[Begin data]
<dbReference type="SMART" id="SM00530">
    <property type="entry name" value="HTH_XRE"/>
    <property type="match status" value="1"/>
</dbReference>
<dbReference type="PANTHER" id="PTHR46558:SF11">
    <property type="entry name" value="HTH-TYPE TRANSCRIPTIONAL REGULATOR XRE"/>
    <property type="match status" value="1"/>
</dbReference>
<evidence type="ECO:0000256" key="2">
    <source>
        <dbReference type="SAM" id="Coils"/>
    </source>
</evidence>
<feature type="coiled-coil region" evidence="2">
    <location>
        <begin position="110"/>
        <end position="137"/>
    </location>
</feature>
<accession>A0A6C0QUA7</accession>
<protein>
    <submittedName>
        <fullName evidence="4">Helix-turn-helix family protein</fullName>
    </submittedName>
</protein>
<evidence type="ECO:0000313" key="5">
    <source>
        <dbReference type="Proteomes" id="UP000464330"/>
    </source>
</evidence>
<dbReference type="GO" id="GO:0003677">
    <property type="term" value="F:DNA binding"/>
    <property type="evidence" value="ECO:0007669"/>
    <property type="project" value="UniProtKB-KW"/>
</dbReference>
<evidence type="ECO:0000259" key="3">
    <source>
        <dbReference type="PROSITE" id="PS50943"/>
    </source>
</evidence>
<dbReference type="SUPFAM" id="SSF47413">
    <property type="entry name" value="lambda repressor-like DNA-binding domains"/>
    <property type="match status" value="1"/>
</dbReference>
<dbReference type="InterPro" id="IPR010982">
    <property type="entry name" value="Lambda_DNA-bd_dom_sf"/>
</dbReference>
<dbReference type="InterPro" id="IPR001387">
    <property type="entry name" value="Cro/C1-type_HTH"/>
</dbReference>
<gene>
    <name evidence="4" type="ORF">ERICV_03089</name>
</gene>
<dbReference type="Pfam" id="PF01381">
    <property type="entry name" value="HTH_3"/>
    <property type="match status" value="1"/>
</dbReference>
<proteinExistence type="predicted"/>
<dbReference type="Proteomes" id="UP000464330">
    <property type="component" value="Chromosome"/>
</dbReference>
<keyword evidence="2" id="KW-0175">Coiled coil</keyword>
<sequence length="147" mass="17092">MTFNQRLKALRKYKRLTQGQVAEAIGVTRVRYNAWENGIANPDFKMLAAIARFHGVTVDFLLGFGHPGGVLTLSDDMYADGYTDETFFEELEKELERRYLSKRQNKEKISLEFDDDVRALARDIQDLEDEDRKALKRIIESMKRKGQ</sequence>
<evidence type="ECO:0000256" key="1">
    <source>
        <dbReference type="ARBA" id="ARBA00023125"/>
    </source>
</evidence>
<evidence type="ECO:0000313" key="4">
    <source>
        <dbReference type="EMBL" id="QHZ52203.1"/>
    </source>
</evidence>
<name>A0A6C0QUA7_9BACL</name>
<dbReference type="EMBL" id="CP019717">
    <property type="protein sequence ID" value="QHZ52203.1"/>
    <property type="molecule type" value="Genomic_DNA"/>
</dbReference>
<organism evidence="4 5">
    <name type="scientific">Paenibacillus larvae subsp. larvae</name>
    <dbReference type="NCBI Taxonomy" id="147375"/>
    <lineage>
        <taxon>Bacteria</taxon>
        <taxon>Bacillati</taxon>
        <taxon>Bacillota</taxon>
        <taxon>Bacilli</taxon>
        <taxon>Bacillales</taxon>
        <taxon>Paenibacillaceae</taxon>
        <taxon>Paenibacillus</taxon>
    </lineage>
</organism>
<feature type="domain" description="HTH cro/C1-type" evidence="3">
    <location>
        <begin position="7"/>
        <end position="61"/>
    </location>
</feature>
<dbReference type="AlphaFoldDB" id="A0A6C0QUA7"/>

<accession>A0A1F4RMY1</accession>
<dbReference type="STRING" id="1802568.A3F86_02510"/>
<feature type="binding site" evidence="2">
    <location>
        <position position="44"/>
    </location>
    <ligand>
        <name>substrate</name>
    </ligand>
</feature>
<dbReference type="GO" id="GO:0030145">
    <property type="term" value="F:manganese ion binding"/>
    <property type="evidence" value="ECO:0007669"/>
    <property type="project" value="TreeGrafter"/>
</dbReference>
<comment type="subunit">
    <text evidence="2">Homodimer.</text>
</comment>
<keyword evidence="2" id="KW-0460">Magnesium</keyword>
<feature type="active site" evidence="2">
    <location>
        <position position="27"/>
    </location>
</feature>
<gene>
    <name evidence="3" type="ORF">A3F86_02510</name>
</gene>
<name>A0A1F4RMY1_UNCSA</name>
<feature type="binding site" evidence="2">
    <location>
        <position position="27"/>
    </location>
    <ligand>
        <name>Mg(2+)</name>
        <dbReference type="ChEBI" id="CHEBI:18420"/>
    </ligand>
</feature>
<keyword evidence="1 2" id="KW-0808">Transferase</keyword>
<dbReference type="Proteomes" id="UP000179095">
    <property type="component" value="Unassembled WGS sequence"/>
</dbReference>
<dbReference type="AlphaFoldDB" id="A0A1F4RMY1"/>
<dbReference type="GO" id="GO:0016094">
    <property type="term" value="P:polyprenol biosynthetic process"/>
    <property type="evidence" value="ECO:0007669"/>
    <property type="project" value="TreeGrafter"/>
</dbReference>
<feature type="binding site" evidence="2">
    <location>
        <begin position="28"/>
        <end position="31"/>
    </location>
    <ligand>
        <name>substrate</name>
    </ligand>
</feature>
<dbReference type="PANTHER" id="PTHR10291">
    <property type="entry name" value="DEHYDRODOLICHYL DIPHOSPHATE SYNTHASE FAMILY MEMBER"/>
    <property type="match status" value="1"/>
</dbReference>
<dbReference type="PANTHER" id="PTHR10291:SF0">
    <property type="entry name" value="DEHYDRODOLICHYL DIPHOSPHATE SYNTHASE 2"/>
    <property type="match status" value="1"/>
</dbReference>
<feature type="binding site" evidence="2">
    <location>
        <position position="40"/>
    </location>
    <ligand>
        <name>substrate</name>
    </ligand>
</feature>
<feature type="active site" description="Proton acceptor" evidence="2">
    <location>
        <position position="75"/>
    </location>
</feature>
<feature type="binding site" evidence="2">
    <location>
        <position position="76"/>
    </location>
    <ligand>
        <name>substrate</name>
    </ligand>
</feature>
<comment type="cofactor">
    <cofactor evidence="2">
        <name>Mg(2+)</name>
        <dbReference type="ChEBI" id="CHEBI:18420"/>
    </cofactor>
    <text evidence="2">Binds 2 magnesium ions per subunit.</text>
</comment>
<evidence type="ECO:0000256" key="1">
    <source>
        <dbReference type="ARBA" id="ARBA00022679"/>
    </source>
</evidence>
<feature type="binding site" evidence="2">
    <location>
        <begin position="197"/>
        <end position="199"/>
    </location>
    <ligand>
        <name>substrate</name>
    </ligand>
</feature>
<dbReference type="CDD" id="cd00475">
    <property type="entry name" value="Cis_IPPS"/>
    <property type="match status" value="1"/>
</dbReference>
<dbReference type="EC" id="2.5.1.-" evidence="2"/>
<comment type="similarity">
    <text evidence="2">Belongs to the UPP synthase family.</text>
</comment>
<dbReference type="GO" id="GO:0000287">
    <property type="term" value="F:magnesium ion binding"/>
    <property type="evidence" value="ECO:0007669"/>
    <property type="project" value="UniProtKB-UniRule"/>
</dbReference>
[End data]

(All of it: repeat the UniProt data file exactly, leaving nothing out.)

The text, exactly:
<dbReference type="SMART" id="SM00530">
    <property type="entry name" value="HTH_XRE"/>
    <property type="match status" value="1"/>
</dbReference>
<dbReference type="PANTHER" id="PTHR46558:SF11">
    <property type="entry name" value="HTH-TYPE TRANSCRIPTIONAL REGULATOR XRE"/>
    <property type="match status" value="1"/>
</dbReference>
<evidence type="ECO:0000256" key="2">
    <source>
        <dbReference type="SAM" id="Coils"/>
    </source>
</evidence>
<feature type="coiled-coil region" evidence="2">
    <location>
        <begin position="110"/>
        <end position="137"/>
    </location>
</feature>
<accession>A0A6C0QUA7</accession>
<protein>
    <submittedName>
        <fullName evidence="4">Helix-turn-helix family protein</fullName>
    </submittedName>
</protein>
<evidence type="ECO:0000313" key="5">
    <source>
        <dbReference type="Proteomes" id="UP000464330"/>
    </source>
</evidence>
<dbReference type="GO" id="GO:0003677">
    <property type="term" value="F:DNA binding"/>
    <property type="evidence" value="ECO:0007669"/>
    <property type="project" value="UniProtKB-KW"/>
</dbReference>
<evidence type="ECO:0000259" key="3">
    <source>
        <dbReference type="PROSITE" id="PS50943"/>
    </source>
</evidence>
<dbReference type="SUPFAM" id="SSF47413">
    <property type="entry name" value="lambda repressor-like DNA-binding domains"/>
    <property type="match status" value="1"/>
</dbReference>
<dbReference type="InterPro" id="IPR010982">
    <property type="entry name" value="Lambda_DNA-bd_dom_sf"/>
</dbReference>
<dbReference type="InterPro" id="IPR001387">
    <property type="entry name" value="Cro/C1-type_HTH"/>
</dbReference>
<gene>
    <name evidence="4" type="ORF">ERICV_03089</name>
</gene>
<dbReference type="Pfam" id="PF01381">
    <property type="entry name" value="HTH_3"/>
    <property type="match status" value="1"/>
</dbReference>
<proteinExistence type="predicted"/>
<dbReference type="Proteomes" id="UP000464330">
    <property type="component" value="Chromosome"/>
</dbReference>
<keyword evidence="2" id="KW-0175">Coiled coil</keyword>
<sequence length="147" mass="17092">MTFNQRLKALRKYKRLTQGQVAEAIGVTRVRYNAWENGIANPDFKMLAAIARFHGVTVDFLLGFGHPGGVLTLSDDMYADGYTDETFFEELEKELERRYLSKRQNKEKISLEFDDDVRALARDIQDLEDEDRKALKRIIESMKRKGQ</sequence>
<evidence type="ECO:0000256" key="1">
    <source>
        <dbReference type="ARBA" id="ARBA00023125"/>
    </source>
</evidence>
<evidence type="ECO:0000313" key="4">
    <source>
        <dbReference type="EMBL" id="QHZ52203.1"/>
    </source>
</evidence>
<name>A0A6C0QUA7_9BACL</name>
<dbReference type="EMBL" id="CP019717">
    <property type="protein sequence ID" value="QHZ52203.1"/>
    <property type="molecule type" value="Genomic_DNA"/>
</dbReference>
<organism evidence="4 5">
    <name type="scientific">Paenibacillus larvae subsp. larvae</name>
    <dbReference type="NCBI Taxonomy" id="147375"/>
    <lineage>
        <taxon>Bacteria</taxon>
        <taxon>Bacillati</taxon>
        <taxon>Bacillota</taxon>
        <taxon>Bacilli</taxon>
        <taxon>Bacillales</taxon>
        <taxon>Paenibacillaceae</taxon>
        <taxon>Paenibacillus</taxon>
    </lineage>
</organism>
<feature type="domain" description="HTH cro/C1-type" evidence="3">
    <location>
        <begin position="7"/>
        <end position="61"/>
    </location>
</feature>
<dbReference type="AlphaFoldDB" id="A0A6C0QUA7"/>

<accession>A0A1F4RMY1</accession>
<dbReference type="STRING" id="1802568.A3F86_02510"/>
<feature type="binding site" evidence="2">
    <location>
        <position position="44"/>
    </location>
    <ligand>
        <name>substrate</name>
    </ligand>
</feature>
<dbReference type="GO" id="GO:0030145">
    <property type="term" value="F:manganese ion binding"/>
    <property type="evidence" value="ECO:0007669"/>
    <property type="project" value="TreeGrafter"/>
</dbReference>
<comment type="subunit">
    <text evidence="2">Homodimer.</text>
</comment>
<keyword evidence="2" id="KW-0460">Magnesium</keyword>
<feature type="active site" evidence="2">
    <location>
        <position position="27"/>
    </location>
</feature>
<gene>
    <name evidence="3" type="ORF">A3F86_02510</name>
</gene>
<name>A0A1F4RMY1_UNCSA</name>
<feature type="binding site" evidence="2">
    <location>
        <position position="27"/>
    </location>
    <ligand>
        <name>Mg(2+)</name>
        <dbReference type="ChEBI" id="CHEBI:18420"/>
    </ligand>
</feature>
<keyword evidence="1 2" id="KW-0808">Transferase</keyword>
<dbReference type="Proteomes" id="UP000179095">
    <property type="component" value="Unassembled WGS sequence"/>
</dbReference>
<dbReference type="AlphaFoldDB" id="A0A1F4RMY1"/>
<dbReference type="GO" id="GO:0016094">
    <property type="term" value="P:polyprenol biosynthetic process"/>
    <property type="evidence" value="ECO:0007669"/>
    <property type="project" value="TreeGrafter"/>
</dbReference>
<feature type="binding site" evidence="2">
    <location>
        <begin position="28"/>
        <end position="31"/>
    </location>
    <ligand>
        <name>substrate</name>
    </ligand>
</feature>
<dbReference type="PANTHER" id="PTHR10291">
    <property type="entry name" value="DEHYDRODOLICHYL DIPHOSPHATE SYNTHASE FAMILY MEMBER"/>
    <property type="match status" value="1"/>
</dbReference>
<dbReference type="PANTHER" id="PTHR10291:SF0">
    <property type="entry name" value="DEHYDRODOLICHYL DIPHOSPHATE SYNTHASE 2"/>
    <property type="match status" value="1"/>
</dbReference>
<feature type="binding site" evidence="2">
    <location>
        <position position="40"/>
    </location>
    <ligand>
        <name>substrate</name>
    </ligand>
</feature>
<feature type="active site" description="Proton acceptor" evidence="2">
    <location>
        <position position="75"/>
    </location>
</feature>
<feature type="binding site" evidence="2">
    <location>
        <position position="76"/>
    </location>
    <ligand>
        <name>substrate</name>
    </ligand>
</feature>
<comment type="cofactor">
    <cofactor evidence="2">
        <name>Mg(2+)</name>
        <dbReference type="ChEBI" id="CHEBI:18420"/>
    </cofactor>
    <text evidence="2">Binds 2 magnesium ions per subunit.</text>
</comment>
<evidence type="ECO:0000256" key="1">
    <source>
        <dbReference type="ARBA" id="ARBA00022679"/>
    </source>
</evidence>
<feature type="binding site" evidence="2">
    <location>
        <begin position="197"/>
        <end position="199"/>
    </location>
    <ligand>
        <name>substrate</name>
    </ligand>
</feature>
<dbReference type="CDD" id="cd00475">
    <property type="entry name" value="Cis_IPPS"/>
    <property type="match status" value="1"/>
</dbReference>
<dbReference type="EC" id="2.5.1.-" evidence="2"/>
<comment type="similarity">
    <text evidence="2">Belongs to the UPP synthase family.</text>
</comment>
<dbReference type="GO" id="GO:0000287">
    <property type="term" value="F:magnesium ion binding"/>
    <property type="evidence" value="ECO:0007669"/>
    <property type="project" value="UniProtKB-UniRule"/>
</dbReference>